Electronic Weapons: January 13, 2000


Y2K IS A BUST: NOTHING HAPPENED (MUCH): After all of the hype (or perhaps because the hype inspired the programmers to get busy fixing things), there were no serious computer problems from the Y2K "bug". A few glitches were seen:
@ A US spy satellite was sending data that the Pentagon could not read for three hours due to a Y2K problem in the ground station. The problem was solved (after two days of only limited data); the satellite itself was never affected. The Pentagon declared this to be the "one significant incident" of Y2K. [The Pentagon would not tell what kind of satellite this was, but insisted that it was not a missile warning satellite.] The Pentagon later admitted that some of the data sent down by the satellite had been "lost forever" due to the problems in the ground station.
@ A cash register at a PX in Okinawa could not process receipts. There were a few dozen cases in which a computer worked just fine but was putting the wrong year (1900) on printed documents.
@ Nuclear power plants functioned normally, although some support systems stopped working. These included four stations that lost access to weather data for a few hours, one clock that controlled non-critical systems had to be reset, a "monthly trend" chart was disrupted for two minutes, and (at Russellville, Arkansas) a computer system that tracked the movement of personnel in and out of radiation-controlled areas briefly failed.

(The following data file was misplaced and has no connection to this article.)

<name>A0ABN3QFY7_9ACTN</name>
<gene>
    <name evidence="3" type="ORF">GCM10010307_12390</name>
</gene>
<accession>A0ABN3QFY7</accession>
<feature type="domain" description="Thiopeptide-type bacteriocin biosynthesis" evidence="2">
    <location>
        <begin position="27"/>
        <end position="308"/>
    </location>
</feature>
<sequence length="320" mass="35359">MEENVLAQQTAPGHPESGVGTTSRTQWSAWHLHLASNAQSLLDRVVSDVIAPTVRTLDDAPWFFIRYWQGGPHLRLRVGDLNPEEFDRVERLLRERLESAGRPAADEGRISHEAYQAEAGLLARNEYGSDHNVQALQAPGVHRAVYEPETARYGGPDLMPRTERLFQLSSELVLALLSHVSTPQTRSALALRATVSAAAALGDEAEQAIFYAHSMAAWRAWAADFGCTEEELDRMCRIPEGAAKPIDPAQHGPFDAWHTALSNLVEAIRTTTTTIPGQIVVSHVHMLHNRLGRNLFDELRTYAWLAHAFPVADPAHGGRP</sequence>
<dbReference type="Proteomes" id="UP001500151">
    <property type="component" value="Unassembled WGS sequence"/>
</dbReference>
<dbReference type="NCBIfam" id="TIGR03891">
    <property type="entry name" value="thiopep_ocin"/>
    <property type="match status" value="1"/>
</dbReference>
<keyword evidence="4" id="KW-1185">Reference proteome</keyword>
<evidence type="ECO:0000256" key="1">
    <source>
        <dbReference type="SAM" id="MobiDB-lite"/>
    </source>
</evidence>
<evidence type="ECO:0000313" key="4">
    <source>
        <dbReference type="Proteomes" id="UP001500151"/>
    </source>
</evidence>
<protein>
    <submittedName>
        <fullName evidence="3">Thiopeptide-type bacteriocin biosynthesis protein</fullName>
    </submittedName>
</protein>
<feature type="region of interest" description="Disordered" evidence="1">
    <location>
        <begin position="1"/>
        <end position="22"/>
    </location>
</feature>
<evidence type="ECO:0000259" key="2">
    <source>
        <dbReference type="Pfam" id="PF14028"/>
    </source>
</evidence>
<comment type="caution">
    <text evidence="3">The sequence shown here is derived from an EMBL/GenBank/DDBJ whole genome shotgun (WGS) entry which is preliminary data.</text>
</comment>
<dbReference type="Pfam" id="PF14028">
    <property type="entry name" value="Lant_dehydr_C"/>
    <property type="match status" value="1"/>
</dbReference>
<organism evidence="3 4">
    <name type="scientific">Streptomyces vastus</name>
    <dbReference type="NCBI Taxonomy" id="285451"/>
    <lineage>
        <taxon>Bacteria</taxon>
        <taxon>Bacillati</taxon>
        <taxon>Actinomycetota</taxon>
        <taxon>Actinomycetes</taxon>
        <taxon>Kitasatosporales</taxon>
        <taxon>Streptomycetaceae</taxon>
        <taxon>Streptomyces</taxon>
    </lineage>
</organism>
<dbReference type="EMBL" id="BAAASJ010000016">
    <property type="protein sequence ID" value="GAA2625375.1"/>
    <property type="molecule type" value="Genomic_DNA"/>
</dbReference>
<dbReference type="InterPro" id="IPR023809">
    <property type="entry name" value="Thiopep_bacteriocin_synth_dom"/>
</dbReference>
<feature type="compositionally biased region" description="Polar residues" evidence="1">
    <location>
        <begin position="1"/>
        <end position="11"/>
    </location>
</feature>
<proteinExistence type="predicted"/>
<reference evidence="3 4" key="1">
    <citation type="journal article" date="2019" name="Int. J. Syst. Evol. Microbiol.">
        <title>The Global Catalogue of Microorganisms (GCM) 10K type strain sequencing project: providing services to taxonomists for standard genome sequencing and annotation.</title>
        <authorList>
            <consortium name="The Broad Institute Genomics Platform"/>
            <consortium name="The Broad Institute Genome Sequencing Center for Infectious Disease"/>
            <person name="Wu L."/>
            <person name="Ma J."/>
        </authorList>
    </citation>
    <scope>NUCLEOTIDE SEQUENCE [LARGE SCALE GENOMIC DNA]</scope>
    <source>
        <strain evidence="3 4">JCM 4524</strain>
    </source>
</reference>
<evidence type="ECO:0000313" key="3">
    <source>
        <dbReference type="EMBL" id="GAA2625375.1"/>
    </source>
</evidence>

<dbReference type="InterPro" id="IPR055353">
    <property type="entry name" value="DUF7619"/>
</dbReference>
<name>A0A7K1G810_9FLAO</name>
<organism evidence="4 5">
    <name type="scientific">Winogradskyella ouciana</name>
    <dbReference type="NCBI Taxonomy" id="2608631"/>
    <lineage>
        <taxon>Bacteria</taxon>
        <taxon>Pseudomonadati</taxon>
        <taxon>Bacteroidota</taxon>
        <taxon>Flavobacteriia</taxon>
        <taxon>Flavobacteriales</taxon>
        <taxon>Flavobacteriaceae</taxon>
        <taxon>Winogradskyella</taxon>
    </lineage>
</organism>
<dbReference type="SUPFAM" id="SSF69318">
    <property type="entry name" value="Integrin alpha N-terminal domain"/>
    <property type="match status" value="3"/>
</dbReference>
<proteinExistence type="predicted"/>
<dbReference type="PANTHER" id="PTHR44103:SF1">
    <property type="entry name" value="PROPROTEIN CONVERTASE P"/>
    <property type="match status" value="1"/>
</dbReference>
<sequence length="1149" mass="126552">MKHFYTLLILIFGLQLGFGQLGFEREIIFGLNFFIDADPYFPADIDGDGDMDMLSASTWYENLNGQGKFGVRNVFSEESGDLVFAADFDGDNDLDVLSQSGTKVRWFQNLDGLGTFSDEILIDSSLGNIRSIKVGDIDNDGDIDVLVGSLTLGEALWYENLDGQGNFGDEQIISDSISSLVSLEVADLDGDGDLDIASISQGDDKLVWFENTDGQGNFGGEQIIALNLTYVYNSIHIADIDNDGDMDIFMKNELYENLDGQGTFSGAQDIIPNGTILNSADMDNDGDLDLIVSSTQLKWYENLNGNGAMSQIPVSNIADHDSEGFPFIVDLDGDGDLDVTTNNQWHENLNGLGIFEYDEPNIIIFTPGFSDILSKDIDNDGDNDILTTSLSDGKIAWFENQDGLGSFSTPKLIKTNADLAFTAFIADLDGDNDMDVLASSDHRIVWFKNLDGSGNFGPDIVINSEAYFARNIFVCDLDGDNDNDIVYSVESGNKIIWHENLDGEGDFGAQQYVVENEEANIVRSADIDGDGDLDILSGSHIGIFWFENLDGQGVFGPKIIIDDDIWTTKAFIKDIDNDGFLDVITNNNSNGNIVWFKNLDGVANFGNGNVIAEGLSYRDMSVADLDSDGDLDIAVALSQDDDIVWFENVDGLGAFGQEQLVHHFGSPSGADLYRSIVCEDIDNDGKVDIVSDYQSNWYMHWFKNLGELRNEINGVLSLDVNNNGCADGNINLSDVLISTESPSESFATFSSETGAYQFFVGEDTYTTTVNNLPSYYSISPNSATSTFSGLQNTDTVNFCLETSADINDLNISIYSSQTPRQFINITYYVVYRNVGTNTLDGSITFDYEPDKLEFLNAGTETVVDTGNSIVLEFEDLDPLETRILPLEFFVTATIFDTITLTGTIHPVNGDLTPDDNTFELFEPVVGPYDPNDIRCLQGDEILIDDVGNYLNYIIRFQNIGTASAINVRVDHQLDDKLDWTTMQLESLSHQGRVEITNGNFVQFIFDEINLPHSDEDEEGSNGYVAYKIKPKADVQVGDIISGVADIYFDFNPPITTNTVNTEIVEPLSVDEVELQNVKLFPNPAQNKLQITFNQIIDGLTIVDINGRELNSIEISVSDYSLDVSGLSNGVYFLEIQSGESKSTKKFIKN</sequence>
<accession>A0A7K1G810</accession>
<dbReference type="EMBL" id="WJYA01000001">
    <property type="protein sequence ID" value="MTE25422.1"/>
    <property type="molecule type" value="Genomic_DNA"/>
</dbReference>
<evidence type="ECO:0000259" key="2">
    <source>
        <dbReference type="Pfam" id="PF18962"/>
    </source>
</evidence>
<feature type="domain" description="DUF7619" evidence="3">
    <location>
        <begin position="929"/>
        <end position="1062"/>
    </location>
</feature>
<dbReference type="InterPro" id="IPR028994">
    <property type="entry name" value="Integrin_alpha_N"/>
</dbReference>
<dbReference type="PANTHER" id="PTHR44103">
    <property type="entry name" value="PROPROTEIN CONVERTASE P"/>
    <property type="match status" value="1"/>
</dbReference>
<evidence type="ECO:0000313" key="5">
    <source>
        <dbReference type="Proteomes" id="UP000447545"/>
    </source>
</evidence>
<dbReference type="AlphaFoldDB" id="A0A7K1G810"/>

@ The Oak Ridge, Tennessee, Y12 nuclear reactor (which makes the material for the MX missile warheads) suffered a Y2K breakdown, but this "did not affect operations or workers". The exact nature of the incident was not released as everything at Y12 is highly classified, but the glitch had not been fixed by 5 Jan.
@ The expected "massive assault" by hundreds or even thousands of computer hackers was nowhere to be seen. The Pentagon did detect and block four attacks by hackers on its web sites.
@ Japan confirmed that the Y2K bug had triggered six minor faults at nuclear power plants, three of which affected operations (but not safety). All have been fixed. At Onagawa, a sensor to monitor sea water temperature sounded an alarm after its clock jumped to 2099. At Shika, the system to monitor radiation and temperature stopped working after its clock jumped to 2099. At Fukushima, the position of a control rod could not be displayed because three clocks had jumped to 2036. Three record-keeping programs (two at Fukushima and one at Kashiwazaki) failed after their clocks could not display the correct date.
@ There were minor problems in software that handled various support functions in one Spanish and two British nuclear plants. 
@ NASA reported "minor anomalies" including a disrupted set of planning software. Spacecraft and communications continued functioning without incident. Computers on the new space station were shut down ahead of the changeover but restarted without problems after it was over.--Stephen V Cole




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